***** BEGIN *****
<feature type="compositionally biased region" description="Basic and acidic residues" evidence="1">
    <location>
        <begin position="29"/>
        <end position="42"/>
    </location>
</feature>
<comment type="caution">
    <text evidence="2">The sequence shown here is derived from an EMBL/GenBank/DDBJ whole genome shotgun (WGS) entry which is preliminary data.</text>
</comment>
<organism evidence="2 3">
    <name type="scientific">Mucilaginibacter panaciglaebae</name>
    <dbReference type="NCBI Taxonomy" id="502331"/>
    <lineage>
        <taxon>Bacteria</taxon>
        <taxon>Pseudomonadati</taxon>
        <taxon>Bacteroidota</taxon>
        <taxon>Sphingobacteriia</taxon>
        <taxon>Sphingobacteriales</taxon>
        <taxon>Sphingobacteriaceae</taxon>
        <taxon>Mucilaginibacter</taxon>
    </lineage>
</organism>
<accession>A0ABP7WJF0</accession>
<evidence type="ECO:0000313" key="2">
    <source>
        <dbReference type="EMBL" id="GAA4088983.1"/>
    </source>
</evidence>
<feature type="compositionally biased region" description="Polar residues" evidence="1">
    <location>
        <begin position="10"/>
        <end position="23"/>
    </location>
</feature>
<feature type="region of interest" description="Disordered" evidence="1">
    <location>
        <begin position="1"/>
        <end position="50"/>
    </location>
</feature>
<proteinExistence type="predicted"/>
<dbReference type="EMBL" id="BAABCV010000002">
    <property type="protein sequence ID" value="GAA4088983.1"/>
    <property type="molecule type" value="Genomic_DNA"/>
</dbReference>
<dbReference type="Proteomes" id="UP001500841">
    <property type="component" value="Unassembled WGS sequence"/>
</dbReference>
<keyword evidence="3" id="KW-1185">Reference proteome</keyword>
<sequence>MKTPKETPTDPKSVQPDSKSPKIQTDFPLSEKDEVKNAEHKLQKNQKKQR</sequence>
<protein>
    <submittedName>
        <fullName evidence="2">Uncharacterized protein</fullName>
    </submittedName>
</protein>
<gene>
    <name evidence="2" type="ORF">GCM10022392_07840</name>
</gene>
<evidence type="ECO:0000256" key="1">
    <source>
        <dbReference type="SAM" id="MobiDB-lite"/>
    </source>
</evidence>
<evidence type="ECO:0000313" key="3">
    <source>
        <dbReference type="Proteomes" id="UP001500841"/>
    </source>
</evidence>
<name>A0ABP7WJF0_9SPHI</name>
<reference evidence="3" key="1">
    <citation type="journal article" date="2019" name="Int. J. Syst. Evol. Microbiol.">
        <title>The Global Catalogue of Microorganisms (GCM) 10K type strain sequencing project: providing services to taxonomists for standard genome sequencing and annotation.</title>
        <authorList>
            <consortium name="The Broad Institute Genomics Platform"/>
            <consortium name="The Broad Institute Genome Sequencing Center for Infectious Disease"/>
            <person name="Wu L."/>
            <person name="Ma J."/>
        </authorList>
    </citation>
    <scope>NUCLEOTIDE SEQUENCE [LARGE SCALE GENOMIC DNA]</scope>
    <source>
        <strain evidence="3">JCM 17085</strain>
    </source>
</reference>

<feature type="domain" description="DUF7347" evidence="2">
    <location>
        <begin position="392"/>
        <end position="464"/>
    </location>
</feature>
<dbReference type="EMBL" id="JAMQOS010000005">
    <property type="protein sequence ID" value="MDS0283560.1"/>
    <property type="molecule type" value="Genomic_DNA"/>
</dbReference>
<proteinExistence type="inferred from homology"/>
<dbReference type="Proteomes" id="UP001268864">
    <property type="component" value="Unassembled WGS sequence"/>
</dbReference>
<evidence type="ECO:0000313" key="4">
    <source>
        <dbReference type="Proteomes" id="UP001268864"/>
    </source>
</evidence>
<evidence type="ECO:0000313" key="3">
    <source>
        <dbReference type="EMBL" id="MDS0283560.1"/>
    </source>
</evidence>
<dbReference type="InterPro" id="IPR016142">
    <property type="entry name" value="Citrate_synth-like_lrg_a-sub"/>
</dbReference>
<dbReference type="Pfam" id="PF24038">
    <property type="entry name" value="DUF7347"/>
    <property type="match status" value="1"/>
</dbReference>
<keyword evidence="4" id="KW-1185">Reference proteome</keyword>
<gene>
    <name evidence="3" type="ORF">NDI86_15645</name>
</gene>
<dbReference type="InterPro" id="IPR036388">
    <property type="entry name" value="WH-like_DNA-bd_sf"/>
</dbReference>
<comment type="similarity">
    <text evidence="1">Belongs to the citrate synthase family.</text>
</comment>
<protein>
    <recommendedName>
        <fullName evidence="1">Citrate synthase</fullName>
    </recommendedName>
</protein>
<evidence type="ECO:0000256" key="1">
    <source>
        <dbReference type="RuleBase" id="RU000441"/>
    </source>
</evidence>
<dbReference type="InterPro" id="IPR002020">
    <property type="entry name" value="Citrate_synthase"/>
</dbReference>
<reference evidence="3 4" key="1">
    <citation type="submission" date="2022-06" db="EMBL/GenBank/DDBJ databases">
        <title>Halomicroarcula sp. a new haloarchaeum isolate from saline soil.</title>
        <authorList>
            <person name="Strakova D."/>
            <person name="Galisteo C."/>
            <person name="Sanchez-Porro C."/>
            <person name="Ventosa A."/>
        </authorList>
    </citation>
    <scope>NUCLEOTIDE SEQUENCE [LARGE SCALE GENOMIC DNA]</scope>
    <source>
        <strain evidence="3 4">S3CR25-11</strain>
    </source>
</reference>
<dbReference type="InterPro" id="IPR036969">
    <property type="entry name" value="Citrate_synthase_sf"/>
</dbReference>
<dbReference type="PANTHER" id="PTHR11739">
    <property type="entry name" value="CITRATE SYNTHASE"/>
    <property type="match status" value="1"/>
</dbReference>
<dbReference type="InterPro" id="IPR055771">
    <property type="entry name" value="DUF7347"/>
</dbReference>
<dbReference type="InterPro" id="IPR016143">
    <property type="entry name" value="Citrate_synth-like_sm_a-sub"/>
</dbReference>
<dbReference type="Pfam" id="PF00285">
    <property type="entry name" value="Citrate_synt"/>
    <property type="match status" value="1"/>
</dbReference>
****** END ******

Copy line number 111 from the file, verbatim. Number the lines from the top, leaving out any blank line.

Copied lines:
</dbReference>